Debunking Common Misconceptions about Third-Party Risk Management

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High-profile data breaches that originated in third-party networks continue to make news headlines across the globe – like Fiserv, Sears, Delta, Saks, Lord & Taylor and many more. As a result, organizations everywhere are paying closer attention to the security of their third-party vendors and contractors and developing third-party risk management (TPRM) programs to help them avoid becoming the next breach victim. 

A TPRM program is an important defense against encroaching cyber threats. However, it’s even more important that businesses implement the right program in order to effectively protect themselves – and that starts with having the TPRM facts straight. 

From network size requirements and compliance factors, to vendor communications and data sources, several misconceptions about managing a third-party risk program have emerged in recent years. 

Misconception #1: TPRM is only required for companies with a massive vendor network
Some believe that the more vendors an organization has, the higher the probability of breach; but it only takes one vendor to cause a breach. All organizations have sensitive data to protect and need to consider the risk implications of working with third parties.

Security leaders need to understand their entire third-party ecosystem and which of their vendors interact with sensitive data. The process is easier for organizations with fewer third parties, but it should not be overlooked, regardless of company or third-party network size.

Misconception #2: TPRM is not a board-level issue
By 2020, 75% of Global Fortune 500 companies will treat vendor risk management as a board-level initiative, according to Gartner. Not involving the board in TPRM decisions could lead to lack of support and resources. A successful program will have buy-in from the board and report TPRM initiatives on an ongoing basis. 

Misconception #3: Compliance is the #1 goal of any TPRM program
While compliance is important, and it should be a goal of TPRM programs, it shouldn’t be the only goal. Maintaining compliance doesn’t ensure the safety of data. Global and regional cybersecurity regulations are great to align with, but they only ensure the minimum acceptable standards. TPRM programs should focus on risk management, rather than a simple “check the box” approach.

Additionally, regulations are updated infrequently, but risk is constantly evolving. Even if updated regulations were passed within the last year, there are likely countless new risks that have emerged since. Ongoing research and continuous monitoring are needed to have a strong and effective TPRM program.

Misconception #4: Longer vendor questionnaires lead to increased security
Traditionally, to assess the security performance of vendors, organizations use cyber risk questionnaires. As the cyber threat landscape becomes more complex, there’s an impulse to simply make questions lengthier in an attempt to be more comprehensive. The reality is that these lengthy questionnaires are more irritating for vendors to complete and even more difficult to analyze.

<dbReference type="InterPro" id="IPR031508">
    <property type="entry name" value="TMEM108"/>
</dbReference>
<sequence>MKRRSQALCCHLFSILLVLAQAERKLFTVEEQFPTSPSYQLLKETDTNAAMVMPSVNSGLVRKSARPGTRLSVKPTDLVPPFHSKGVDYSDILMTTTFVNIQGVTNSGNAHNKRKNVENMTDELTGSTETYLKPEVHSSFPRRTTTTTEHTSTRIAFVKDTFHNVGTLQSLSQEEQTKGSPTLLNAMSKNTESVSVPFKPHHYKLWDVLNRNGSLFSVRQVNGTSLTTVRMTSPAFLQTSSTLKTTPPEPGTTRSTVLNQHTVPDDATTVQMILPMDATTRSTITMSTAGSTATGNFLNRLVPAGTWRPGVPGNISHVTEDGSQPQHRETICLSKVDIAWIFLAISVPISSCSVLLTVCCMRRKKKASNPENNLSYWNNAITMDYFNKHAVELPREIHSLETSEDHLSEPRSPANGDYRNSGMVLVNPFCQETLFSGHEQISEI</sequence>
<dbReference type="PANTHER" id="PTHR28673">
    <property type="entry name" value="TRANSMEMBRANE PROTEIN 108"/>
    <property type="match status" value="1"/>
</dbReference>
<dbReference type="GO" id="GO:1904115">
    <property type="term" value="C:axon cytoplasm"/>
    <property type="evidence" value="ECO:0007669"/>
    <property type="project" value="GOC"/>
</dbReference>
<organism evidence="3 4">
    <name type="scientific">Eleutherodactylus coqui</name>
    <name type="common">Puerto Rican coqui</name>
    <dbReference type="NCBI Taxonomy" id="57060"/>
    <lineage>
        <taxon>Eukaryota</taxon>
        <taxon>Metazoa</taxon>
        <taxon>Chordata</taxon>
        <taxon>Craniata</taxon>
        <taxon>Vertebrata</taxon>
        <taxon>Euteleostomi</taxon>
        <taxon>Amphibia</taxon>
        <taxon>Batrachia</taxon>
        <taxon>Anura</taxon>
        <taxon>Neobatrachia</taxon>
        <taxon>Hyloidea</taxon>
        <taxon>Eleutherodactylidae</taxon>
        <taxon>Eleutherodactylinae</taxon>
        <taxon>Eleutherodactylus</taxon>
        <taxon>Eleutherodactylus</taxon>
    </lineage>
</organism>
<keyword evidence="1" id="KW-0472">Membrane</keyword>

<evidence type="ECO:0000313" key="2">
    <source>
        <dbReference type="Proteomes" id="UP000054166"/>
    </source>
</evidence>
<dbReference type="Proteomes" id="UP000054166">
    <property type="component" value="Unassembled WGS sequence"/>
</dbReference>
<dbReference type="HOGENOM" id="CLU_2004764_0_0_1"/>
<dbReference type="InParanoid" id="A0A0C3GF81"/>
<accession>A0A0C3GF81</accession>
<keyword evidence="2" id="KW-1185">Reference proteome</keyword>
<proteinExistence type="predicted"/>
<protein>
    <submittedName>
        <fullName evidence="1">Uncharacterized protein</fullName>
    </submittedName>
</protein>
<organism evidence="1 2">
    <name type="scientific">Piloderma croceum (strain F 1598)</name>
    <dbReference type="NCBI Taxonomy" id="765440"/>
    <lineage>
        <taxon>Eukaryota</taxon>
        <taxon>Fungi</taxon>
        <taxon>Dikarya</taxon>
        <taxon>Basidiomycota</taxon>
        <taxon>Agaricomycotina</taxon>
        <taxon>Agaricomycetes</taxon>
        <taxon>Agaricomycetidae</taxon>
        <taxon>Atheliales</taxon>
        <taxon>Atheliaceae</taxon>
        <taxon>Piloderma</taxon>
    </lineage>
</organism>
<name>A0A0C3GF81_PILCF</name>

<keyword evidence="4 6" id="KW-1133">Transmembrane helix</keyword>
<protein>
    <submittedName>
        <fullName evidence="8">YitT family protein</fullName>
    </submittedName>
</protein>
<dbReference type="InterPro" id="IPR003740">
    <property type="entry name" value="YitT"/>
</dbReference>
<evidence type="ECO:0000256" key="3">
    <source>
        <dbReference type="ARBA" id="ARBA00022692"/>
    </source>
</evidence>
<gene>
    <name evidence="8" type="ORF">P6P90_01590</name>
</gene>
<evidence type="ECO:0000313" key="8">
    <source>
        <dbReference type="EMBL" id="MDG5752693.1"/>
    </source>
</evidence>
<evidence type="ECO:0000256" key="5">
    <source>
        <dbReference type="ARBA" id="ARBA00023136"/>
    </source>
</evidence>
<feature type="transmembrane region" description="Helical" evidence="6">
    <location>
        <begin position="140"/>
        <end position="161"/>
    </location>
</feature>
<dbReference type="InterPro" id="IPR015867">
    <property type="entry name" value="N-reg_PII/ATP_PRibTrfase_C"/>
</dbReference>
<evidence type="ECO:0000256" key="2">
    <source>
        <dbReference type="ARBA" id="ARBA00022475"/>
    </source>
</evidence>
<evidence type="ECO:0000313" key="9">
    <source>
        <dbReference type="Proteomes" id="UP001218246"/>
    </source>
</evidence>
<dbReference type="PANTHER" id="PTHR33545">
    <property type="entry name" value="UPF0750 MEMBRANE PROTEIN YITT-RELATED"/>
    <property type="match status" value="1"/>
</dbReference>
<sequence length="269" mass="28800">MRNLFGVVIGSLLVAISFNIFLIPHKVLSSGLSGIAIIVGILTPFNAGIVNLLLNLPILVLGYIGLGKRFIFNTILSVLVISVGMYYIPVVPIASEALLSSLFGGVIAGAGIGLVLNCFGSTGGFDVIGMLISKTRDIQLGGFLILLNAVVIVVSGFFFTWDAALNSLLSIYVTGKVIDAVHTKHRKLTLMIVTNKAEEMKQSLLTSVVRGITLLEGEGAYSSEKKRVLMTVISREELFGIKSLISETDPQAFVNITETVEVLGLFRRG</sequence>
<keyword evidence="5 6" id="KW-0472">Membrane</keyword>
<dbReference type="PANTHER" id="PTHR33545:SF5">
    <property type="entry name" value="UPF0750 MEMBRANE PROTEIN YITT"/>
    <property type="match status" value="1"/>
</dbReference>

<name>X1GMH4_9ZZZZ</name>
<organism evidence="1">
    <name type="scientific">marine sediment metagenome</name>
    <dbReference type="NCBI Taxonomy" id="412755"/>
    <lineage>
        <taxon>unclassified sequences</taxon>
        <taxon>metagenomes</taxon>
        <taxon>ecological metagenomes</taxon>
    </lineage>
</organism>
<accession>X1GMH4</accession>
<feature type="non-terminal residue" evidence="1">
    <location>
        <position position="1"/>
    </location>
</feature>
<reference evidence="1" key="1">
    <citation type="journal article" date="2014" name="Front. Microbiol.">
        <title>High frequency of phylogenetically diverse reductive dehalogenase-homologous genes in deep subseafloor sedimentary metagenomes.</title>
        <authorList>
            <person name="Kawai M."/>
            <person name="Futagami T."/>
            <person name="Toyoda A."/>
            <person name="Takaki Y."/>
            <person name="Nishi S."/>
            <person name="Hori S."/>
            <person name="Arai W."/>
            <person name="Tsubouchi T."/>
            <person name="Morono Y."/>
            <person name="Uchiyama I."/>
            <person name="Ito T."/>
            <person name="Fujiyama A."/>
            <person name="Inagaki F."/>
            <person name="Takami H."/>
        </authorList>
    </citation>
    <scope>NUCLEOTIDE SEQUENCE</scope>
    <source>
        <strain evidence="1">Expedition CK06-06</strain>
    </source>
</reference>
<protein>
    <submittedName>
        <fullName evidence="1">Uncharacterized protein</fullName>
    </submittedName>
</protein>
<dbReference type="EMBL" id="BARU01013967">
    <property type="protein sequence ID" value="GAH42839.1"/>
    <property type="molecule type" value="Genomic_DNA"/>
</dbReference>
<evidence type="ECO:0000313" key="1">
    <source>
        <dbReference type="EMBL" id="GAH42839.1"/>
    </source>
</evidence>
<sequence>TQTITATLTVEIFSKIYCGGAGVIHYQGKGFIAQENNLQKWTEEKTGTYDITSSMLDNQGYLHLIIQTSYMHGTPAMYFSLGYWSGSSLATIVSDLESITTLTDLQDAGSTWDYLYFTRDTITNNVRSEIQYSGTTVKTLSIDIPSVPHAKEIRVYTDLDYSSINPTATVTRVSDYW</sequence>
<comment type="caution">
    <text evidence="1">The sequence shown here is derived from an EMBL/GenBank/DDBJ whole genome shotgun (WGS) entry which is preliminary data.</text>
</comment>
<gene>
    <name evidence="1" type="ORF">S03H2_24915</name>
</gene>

A better approach is to tier suppliers based on potential risk and supplement questionnaires with continuous monitoring data. This reduces the number of questions they need to ask their third parties, making their TPRM programs more efficient and effective overall.

Misconception #5: Organizations can’t influence their third parties’ cybersecurity practices
Security leaders have many tools at their disposal to influence the security performance of their vendors. For most businesses, the most effective way to influence third parties is through contractual obligations. With quantifiable measurements of security performance, organizations can include precise KPIs in contracts.

Sometimes, simply making them aware of their security missteps or vulnerabilities is enough to inspire change. Many vendors are unaware of their cyber risks, and offering a solution based on data may lead to action to fix the issue, protecting both businesses and fostering a more collaborative relationship. 

Misconception #6: It’s impossible to have a totally up-to-date view of a third-party’s cybersecurity posture
Tools like questionnaires, penetration tests and on-site visits only give a view of security performance at one point in time. In between these assessments, a multitude of new security threats will emerge, and the vendor’s security practices could change. Using continuous monitoring can fill these gaps with near real-time updates. This can give security leaders a more rounded view of their third parties’ risk posture at any point in time. 

A data breach affecting third-party IT infrastructure can cost businesses upwards of several million dollars, and organizations can no longer afford to mishandle third-party risk. By bucking these misconceptions and focusing on continuous monitoring, approaching third-party security performance from a place of collaboration, and making third-party risk a board-level issue, organizations will put themselves on a path to a stronger and more effective TPRM program that evolves as quickly as the latest threats do.

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